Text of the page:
By IMPRI Team Highlighting  the issue of mental health and addressing the challenges involved, # IMPRI Gender Impact Studies Center (GISC) , IMPRI Impact and Policy Research Institute, New Delhi organized a panel discussion on Institutional Support for Mental Health and Wellbeing under the #WebPolicyTalk series The State of Gender Equality – #GenderGaps . The discussion was chaired by Prof Vibhuti Patel, Visiting Professor, IMPRI and Former Professor, Tata Institute of Social Sciences (TISS), Mumbai . The distinguished panel included – Prof Anuradha Sovani, Former Professor and Head, Department of Psychology, and Former Dean, Faculty of Humanities at SNDT Women’s University, Mumbai and National Core Committee member and Ethics Committee Chairperson, Association of Adolescent and Child Care India ; Dr Soumitra Pathare, Director, Centre for Mental Health Law & Policy at Indian Law Society, Pune ; Dr Swati Rane, Founder CEO at SevaShakti Healthcare Consultancy, Mumbai and Founder V

How India, Bangladesh perceive, manage Sunderbans amidst climate change

By IMRPI Team The effects of climate change have been evident, and there have been a lot of debates around the changes to be made locally to help and save the earth. In this light, the nations met at the COP 26 conference recently. To discuss this further, the Center for Environment, Climate Change and Sustainable Development (CECCSD) , IMPRI Impact and Policy Research Institute, New Delhi , organized a panel discussion on “COP 26 and Locally Led Adaptations in India and Bangladesh Sunderbans” under the #WebPolicyTalk series- The State of the Environment – #PlanetTalks . The talk was chaired by Dr Jayanta Basu, Director, Non-profit EnGIO, Faculty at Calcutta University and an Environmental Journalist, The Telegraph , ABP . The Moderator of the event, Dr Simi Mehta, CEO and Editorial Director, IMPRI , started the discussion by stressing the talk on the living conditions of people living in the Sunderbans Delta from both the countries, i.e. India and Bangladesh. According to the report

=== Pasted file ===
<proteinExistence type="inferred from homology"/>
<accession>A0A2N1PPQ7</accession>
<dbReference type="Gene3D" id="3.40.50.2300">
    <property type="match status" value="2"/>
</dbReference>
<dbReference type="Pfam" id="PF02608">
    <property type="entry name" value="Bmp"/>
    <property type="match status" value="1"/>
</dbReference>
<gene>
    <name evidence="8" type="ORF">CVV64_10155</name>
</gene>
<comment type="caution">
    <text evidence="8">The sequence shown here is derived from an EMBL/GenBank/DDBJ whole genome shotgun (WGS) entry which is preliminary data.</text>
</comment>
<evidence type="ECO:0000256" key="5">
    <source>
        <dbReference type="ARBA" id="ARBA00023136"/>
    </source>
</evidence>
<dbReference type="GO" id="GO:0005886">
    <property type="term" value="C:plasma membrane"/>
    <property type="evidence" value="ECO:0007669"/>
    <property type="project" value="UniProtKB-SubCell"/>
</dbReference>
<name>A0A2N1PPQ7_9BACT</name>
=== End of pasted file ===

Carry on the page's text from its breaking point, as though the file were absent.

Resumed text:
NEP: Education must shift away from knowledge, move to teaching students

Dr Anjusha Gawande* The Education sector in the globe is changing dramatically. Many manual jobs may be captured over by machines as a consequence of multiple spectacular advances in science and technology, including the machine learning, and artificial intelligence. A professional workforce, particularly one that includes mathematics, computer science, and data science, as well as multidisciplinary competencies in the sciences, social sciences, and humanities, will be in incredibly popular. As a result, education must shift away from knowledge and toward teaching students, how to be creative and transdisciplinary, and how to innovate, adapt, and process information differently in innovative and rapidly changing sectors. The education development agenda at the global level is represented in Goal 4 (SDG4) of India's 2030 Agenda for Sustainable Development, which was adopted in 2015. Ministry of Education has announced the National Education Policy 2020 (NEP 2020) on 29.07.2020. In J

Dishonesty, corruption, manipulation and sustainable growth of mediocrity